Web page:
Covid 19 coronavirus: August lockdown the tipping point for Wānaka restaurateur

Business

Wanaka Ode organic restaurant owner Lucas Parkinson is closing his doors early next month. Photo / Kerrie Waterworth

A pioneering Wānaka chef who survived a fire destroying his restaurant and the economic downturn from the Covid-19 lockdown says the Auckland restrictions in August were his third strike and he is out of business.

Ode Conscious Dining chef and co-owner Luke Parkinson opened the restaurant in Post Office Lane, Wānaka, in May 2017 with the philosophy of using only organic, ethical, sustainable, seasonal ingredients, primarily from the region.

He said the first six months were “really bad” but by the summer he was full just about every night.

After 15 months Cuisine magazine awarded the restaurant its first hat but 48 hours later, fire gutted the restaurant.

In August 2019, a year later, Ode had reopened with a staff of 17 and was doing “really well” until the first Covid-19 lockdown closed its doors.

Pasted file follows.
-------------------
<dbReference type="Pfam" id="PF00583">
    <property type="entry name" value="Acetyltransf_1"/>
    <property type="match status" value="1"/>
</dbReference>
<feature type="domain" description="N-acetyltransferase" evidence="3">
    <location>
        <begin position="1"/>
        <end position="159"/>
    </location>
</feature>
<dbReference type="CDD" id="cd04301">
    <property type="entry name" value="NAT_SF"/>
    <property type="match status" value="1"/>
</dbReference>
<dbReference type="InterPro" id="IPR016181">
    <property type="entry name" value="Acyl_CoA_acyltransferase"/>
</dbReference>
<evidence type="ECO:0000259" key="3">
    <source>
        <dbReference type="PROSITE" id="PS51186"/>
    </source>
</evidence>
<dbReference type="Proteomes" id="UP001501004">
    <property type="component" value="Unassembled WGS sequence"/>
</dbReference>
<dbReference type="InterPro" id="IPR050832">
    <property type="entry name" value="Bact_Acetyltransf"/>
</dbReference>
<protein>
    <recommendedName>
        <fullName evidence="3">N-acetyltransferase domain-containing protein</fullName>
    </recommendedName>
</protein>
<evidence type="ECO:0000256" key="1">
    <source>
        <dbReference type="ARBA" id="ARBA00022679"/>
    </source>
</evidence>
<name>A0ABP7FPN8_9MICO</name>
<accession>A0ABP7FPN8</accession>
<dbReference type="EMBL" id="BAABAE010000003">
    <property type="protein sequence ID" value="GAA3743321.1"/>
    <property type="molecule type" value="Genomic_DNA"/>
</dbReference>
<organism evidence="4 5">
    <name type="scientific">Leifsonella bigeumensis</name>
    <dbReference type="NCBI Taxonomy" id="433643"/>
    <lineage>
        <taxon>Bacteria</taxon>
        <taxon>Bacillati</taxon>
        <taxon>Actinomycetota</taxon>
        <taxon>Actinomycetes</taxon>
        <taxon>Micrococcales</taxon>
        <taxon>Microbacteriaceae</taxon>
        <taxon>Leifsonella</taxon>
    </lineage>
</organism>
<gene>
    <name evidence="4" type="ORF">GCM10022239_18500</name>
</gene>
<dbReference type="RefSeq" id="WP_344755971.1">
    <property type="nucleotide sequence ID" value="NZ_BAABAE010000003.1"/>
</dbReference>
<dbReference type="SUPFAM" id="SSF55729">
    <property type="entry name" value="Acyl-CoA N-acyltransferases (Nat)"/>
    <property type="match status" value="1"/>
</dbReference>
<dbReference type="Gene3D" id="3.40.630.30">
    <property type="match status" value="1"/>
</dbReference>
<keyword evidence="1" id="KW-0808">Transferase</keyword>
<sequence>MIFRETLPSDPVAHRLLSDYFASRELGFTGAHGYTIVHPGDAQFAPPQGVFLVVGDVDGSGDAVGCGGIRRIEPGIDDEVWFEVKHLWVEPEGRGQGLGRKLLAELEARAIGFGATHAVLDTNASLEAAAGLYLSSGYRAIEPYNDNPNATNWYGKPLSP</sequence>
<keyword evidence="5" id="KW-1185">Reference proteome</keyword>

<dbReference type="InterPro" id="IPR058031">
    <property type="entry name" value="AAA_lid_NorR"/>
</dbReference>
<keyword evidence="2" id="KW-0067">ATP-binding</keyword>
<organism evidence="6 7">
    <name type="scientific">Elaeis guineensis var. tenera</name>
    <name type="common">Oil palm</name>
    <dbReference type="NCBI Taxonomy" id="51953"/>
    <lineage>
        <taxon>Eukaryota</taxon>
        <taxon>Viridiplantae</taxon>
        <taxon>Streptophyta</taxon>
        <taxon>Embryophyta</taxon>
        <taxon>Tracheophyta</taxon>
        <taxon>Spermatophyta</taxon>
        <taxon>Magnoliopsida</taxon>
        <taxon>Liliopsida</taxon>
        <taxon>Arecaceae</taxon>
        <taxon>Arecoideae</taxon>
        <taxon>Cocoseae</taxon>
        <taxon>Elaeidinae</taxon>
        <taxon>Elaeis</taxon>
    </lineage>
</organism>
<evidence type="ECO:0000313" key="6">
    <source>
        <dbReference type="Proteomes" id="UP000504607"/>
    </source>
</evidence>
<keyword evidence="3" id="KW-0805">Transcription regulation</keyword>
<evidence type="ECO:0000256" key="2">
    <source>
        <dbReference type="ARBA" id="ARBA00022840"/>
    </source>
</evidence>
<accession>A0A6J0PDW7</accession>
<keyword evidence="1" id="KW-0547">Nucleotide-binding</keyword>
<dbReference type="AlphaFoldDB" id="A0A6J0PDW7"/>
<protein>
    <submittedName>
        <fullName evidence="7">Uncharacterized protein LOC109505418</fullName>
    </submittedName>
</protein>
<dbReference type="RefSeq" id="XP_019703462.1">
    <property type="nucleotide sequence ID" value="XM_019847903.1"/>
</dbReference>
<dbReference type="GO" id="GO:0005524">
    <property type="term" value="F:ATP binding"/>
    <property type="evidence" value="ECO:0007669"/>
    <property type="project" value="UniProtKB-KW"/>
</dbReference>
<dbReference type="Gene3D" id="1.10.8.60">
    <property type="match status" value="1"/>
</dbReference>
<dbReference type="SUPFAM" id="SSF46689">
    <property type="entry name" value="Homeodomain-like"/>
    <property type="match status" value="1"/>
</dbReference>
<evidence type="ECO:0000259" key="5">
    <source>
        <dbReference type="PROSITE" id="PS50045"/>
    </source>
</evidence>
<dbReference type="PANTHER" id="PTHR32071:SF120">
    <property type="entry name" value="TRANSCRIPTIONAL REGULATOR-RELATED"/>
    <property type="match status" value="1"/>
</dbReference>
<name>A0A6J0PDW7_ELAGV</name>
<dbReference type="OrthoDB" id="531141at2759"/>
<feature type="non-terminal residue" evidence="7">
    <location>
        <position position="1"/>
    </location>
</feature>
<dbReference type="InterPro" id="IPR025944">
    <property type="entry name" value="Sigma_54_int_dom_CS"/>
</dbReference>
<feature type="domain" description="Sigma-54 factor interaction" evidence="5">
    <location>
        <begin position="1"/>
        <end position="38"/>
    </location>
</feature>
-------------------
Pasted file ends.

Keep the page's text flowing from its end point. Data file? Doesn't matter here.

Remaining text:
“At the end of May we did not have enough funds to reopen after the first lockdown ended, so I said I am going to make apple crumble for $10 each, with free home delivery.

“I thought I would sell a few hundred and I woke up the next day to my manager frantically trying to contact me saying we had almost 900 orders and what should they do?”

Parkinson said he sold two tonnes of apple crumble and made $20,000, enough to pay off his suppliers and “bump-start us reopening on July 2”.

During the Auckland restrictions he realised 80 per cent of his customers were from out of town, he said.

On Friday night Parkinson announced he had made the “heart-wrenching” decision to close the restaurant on November 8.

“It is not that it is a bad business model and if we did not have Covid, I would be in the money.

“I don’t feel a failure. I feel that this is out of my control,” he said.

Parkinson said he was living one day at a time but was “reaching out to investors and partners” in a last-ditch effort to keep Ode open.

“A lot of people are struggling in Wānaka, even those with good foot traffic.

“It is just the way it is with no international tourists.

“A lot of people are feeling the pressure.”

This post first appeared on Here